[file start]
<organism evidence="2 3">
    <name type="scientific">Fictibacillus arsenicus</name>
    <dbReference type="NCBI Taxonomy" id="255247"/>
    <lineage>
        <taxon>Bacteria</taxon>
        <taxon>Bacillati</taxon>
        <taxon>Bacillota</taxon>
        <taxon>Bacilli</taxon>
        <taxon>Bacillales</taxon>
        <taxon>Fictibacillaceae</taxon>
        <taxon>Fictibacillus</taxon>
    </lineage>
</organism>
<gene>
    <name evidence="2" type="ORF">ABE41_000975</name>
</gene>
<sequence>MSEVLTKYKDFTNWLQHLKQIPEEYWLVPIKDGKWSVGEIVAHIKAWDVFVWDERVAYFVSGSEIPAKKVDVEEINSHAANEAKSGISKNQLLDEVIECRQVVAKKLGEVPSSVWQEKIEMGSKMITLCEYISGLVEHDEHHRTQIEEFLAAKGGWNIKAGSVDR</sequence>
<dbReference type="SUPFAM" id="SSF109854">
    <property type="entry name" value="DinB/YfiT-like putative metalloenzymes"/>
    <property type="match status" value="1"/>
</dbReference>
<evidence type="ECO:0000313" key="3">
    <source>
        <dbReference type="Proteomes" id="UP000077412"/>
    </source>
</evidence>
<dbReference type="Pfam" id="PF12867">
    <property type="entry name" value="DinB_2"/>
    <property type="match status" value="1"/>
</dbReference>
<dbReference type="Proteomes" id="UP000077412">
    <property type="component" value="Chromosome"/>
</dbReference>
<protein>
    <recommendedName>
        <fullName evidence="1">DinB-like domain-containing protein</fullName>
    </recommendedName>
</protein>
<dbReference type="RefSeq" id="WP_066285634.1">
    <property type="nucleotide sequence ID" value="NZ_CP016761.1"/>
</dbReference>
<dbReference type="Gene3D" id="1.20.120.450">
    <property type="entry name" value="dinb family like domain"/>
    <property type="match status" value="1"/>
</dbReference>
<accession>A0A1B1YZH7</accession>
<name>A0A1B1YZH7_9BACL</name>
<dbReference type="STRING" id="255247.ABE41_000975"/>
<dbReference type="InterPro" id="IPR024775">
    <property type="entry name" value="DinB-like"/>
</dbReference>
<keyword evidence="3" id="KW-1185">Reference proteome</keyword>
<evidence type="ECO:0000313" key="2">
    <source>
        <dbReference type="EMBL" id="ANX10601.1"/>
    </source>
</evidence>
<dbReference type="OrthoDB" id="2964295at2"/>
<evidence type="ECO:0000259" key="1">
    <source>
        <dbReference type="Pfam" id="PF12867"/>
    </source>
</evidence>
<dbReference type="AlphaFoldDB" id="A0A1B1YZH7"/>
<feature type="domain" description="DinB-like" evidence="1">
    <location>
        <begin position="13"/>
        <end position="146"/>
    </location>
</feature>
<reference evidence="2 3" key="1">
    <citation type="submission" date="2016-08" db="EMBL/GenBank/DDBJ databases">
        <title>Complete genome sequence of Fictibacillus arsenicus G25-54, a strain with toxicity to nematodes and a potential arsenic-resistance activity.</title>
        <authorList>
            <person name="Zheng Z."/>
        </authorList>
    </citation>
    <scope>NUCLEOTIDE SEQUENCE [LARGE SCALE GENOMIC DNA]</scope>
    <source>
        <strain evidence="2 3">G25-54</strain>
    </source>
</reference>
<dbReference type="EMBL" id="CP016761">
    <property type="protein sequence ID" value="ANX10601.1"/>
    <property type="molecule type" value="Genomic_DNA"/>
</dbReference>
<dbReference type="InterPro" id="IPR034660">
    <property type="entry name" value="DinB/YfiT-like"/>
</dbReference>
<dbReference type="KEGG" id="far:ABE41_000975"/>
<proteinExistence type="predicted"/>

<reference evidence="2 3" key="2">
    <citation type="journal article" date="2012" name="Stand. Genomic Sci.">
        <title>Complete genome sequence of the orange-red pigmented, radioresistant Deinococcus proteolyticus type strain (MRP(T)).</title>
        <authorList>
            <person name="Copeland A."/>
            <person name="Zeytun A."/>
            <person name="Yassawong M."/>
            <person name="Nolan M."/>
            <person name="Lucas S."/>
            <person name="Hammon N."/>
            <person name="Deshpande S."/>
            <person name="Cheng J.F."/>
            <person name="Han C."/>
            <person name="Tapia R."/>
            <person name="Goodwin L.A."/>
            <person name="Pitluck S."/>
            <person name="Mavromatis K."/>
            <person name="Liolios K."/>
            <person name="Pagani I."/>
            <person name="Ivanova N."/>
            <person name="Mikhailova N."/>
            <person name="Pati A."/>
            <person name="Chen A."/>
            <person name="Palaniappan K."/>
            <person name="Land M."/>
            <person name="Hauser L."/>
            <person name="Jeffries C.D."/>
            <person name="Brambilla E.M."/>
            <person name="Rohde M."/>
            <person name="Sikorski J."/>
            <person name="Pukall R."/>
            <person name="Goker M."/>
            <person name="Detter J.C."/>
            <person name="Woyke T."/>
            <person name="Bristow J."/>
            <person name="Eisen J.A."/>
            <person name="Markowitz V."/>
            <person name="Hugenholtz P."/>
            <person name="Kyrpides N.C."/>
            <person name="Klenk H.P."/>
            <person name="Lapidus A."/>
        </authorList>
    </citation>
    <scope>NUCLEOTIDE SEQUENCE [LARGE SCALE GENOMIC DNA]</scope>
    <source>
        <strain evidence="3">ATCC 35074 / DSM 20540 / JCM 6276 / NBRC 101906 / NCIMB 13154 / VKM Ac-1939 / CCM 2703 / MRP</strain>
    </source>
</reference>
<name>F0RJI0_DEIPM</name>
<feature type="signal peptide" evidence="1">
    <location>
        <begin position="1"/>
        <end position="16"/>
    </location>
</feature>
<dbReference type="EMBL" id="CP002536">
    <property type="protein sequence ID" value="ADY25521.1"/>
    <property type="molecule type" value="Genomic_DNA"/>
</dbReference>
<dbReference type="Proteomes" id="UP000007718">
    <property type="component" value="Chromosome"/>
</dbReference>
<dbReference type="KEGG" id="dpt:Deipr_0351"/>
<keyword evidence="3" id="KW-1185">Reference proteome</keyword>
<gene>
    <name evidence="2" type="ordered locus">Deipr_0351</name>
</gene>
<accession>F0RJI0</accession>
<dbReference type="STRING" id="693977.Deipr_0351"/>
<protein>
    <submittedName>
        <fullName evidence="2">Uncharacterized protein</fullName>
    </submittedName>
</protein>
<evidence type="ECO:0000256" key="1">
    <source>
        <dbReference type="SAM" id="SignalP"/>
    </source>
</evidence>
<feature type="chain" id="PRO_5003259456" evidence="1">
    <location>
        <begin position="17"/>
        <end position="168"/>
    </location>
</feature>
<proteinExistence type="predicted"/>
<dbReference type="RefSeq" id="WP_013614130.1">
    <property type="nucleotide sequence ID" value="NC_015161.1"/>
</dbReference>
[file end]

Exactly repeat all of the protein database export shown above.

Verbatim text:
<organism evidence="2 3">
    <name type="scientific">Fictibacillus arsenicus</name>
    <dbReference type="NCBI Taxonomy" id="255247"/>
    <lineage>
        <taxon>Bacteria</taxon>
        <taxon>Bacillati</taxon>
        <taxon>Bacillota</taxon>
        <taxon>Bacilli</taxon>
        <taxon>Bacillales</taxon>
        <taxon>Fictibacillaceae</taxon>
        <taxon>Fictibacillus</taxon>
    </lineage>
</organism>
<gene>
    <name evidence="2" type="ORF">ABE41_000975</name>
</gene>
<sequence>MSEVLTKYKDFTNWLQHLKQIPEEYWLVPIKDGKWSVGEIVAHIKAWDVFVWDERVAYFVSGSEIPAKKVDVEEINSHAANEAKSGISKNQLLDEVIECRQVVAKKLGEVPSSVWQEKIEMGSKMITLCEYISGLVEHDEHHRTQIEEFLAAKGGWNIKAGSVDR</sequence>
<dbReference type="SUPFAM" id="SSF109854">
    <property type="entry name" value="DinB/YfiT-like putative metalloenzymes"/>
    <property type="match status" value="1"/>
</dbReference>
<evidence type="ECO:0000313" key="3">
    <source>
        <dbReference type="Proteomes" id="UP000077412"/>
    </source>
</evidence>
<dbReference type="Pfam" id="PF12867">
    <property type="entry name" value="DinB_2"/>
    <property type="match status" value="1"/>
</dbReference>
<dbReference type="Proteomes" id="UP000077412">
    <property type="component" value="Chromosome"/>
</dbReference>
<protein>
    <recommendedName>
        <fullName evidence="1">DinB-like domain-containing protein</fullName>
    </recommendedName>
</protein>
<dbReference type="RefSeq" id="WP_066285634.1">
    <property type="nucleotide sequence ID" value="NZ_CP016761.1"/>
</dbReference>
<dbReference type="Gene3D" id="1.20.120.450">
    <property type="entry name" value="dinb family like domain"/>
    <property type="match status" value="1"/>
</dbReference>
<accession>A0A1B1YZH7</accession>
<name>A0A1B1YZH7_9BACL</name>
<dbReference type="STRING" id="255247.ABE41_000975"/>
<dbReference type="InterPro" id="IPR024775">
    <property type="entry name" value="DinB-like"/>
</dbReference>
<keyword evidence="3" id="KW-1185">Reference proteome</keyword>
<evidence type="ECO:0000313" key="2">
    <source>
        <dbReference type="EMBL" id="ANX10601.1"/>
    </source>
</evidence>
<dbReference type="OrthoDB" id="2964295at2"/>
<evidence type="ECO:0000259" key="1">
    <source>
        <dbReference type="Pfam" id="PF12867"/>
    </source>
</evidence>
<dbReference type="AlphaFoldDB" id="A0A1B1YZH7"/>
<feature type="domain" description="DinB-like" evidence="1">
    <location>
        <begin position="13"/>
        <end position="146"/>
    </location>
</feature>
<reference evidence="2 3" key="1">
    <citation type="submission" date="2016-08" db="EMBL/GenBank/DDBJ databases">
        <title>Complete genome sequence of Fictibacillus arsenicus G25-54, a strain with toxicity to nematodes and a potential arsenic-resistance activity.</title>
        <authorList>
            <person name="Zheng Z."/>
        </authorList>
    </citation>
    <scope>NUCLEOTIDE SEQUENCE [LARGE SCALE GENOMIC DNA]</scope>
    <source>
        <strain evidence="2 3">G25-54</strain>
    </source>
</reference>
<dbReference type="EMBL" id="CP016761">
    <property type="protein sequence ID" value="ANX10601.1"/>
    <property type="molecule type" value="Genomic_DNA"/>
</dbReference>
<dbReference type="InterPro" id="IPR034660">
    <property type="entry name" value="DinB/YfiT-like"/>
</dbReference>
<dbReference type="KEGG" id="far:ABE41_000975"/>
<proteinExistence type="predicted"/>

<reference evidence="2 3" key="2">
    <citation type="journal article" date="2012" name="Stand. Genomic Sci.">
        <title>Complete genome sequence of the orange-red pigmented, radioresistant Deinococcus proteolyticus type strain (MRP(T)).</title>
        <authorList>
            <person name="Copeland A."/>
            <person name="Zeytun A."/>
            <person name="Yassawong M."/>
            <person name="Nolan M."/>
            <person name="Lucas S."/>
            <person name="Hammon N."/>
            <person name="Deshpande S."/>
            <person name="Cheng J.F."/>
            <person name="Han C."/>
            <person name="Tapia R."/>
            <person name="Goodwin L.A."/>
            <person name="Pitluck S."/>
            <person name="Mavromatis K."/>
            <person name="Liolios K."/>
            <person name="Pagani I."/>
            <person name="Ivanova N."/>
            <person name="Mikhailova N."/>
            <person name="Pati A."/>
            <person name="Chen A."/>
            <person name="Palaniappan K."/>
            <person name="Land M."/>
            <person name="Hauser L."/>
            <person name="Jeffries C.D."/>
            <person name="Brambilla E.M."/>
            <person name="Rohde M."/>
            <person name="Sikorski J."/>
            <person name="Pukall R."/>
            <person name="Goker M."/>
            <person name="Detter J.C."/>
            <person name="Woyke T."/>
            <person name="Bristow J."/>
            <person name="Eisen J.A."/>
            <person name="Markowitz V."/>
            <person name="Hugenholtz P."/>
            <person name="Kyrpides N.C."/>
            <person name="Klenk H.P."/>
            <person name="Lapidus A."/>
        </authorList>
    </citation>
    <scope>NUCLEOTIDE SEQUENCE [LARGE SCALE GENOMIC DNA]</scope>
    <source>
        <strain evidence="3">ATCC 35074 / DSM 20540 / JCM 6276 / NBRC 101906 / NCIMB 13154 / VKM Ac-1939 / CCM 2703 / MRP</strain>
    </source>
</reference>
<name>F0RJI0_DEIPM</name>
<feature type="signal peptide" evidence="1">
    <location>
        <begin position="1"/>
        <end position="16"/>
    </location>
</feature>
<dbReference type="EMBL" id="CP002536">
    <property type="protein sequence ID" value="ADY25521.1"/>
    <property type="molecule type" value="Genomic_DNA"/>
</dbReference>
<dbReference type="Proteomes" id="UP000007718">
    <property type="component" value="Chromosome"/>
</dbReference>
<dbReference type="KEGG" id="dpt:Deipr_0351"/>
<keyword evidence="3" id="KW-1185">Reference proteome</keyword>
<gene>
    <name evidence="2" type="ordered locus">Deipr_0351</name>
</gene>
<accession>F0RJI0</accession>
<dbReference type="STRING" id="693977.Deipr_0351"/>
<protein>
    <submittedName>
        <fullName evidence="2">Uncharacterized protein</fullName>
    </submittedName>
</protein>
<evidence type="ECO:0000256" key="1">
    <source>
        <dbReference type="SAM" id="SignalP"/>
    </source>
</evidence>
<feature type="chain" id="PRO_5003259456" evidence="1">
    <location>
        <begin position="17"/>
        <end position="168"/>
    </location>
</feature>
<proteinExistence type="predicted"/>
<dbReference type="RefSeq" id="WP_013614130.1">
    <property type="nucleotide sequence ID" value="NC_015161.1"/>
</dbReference>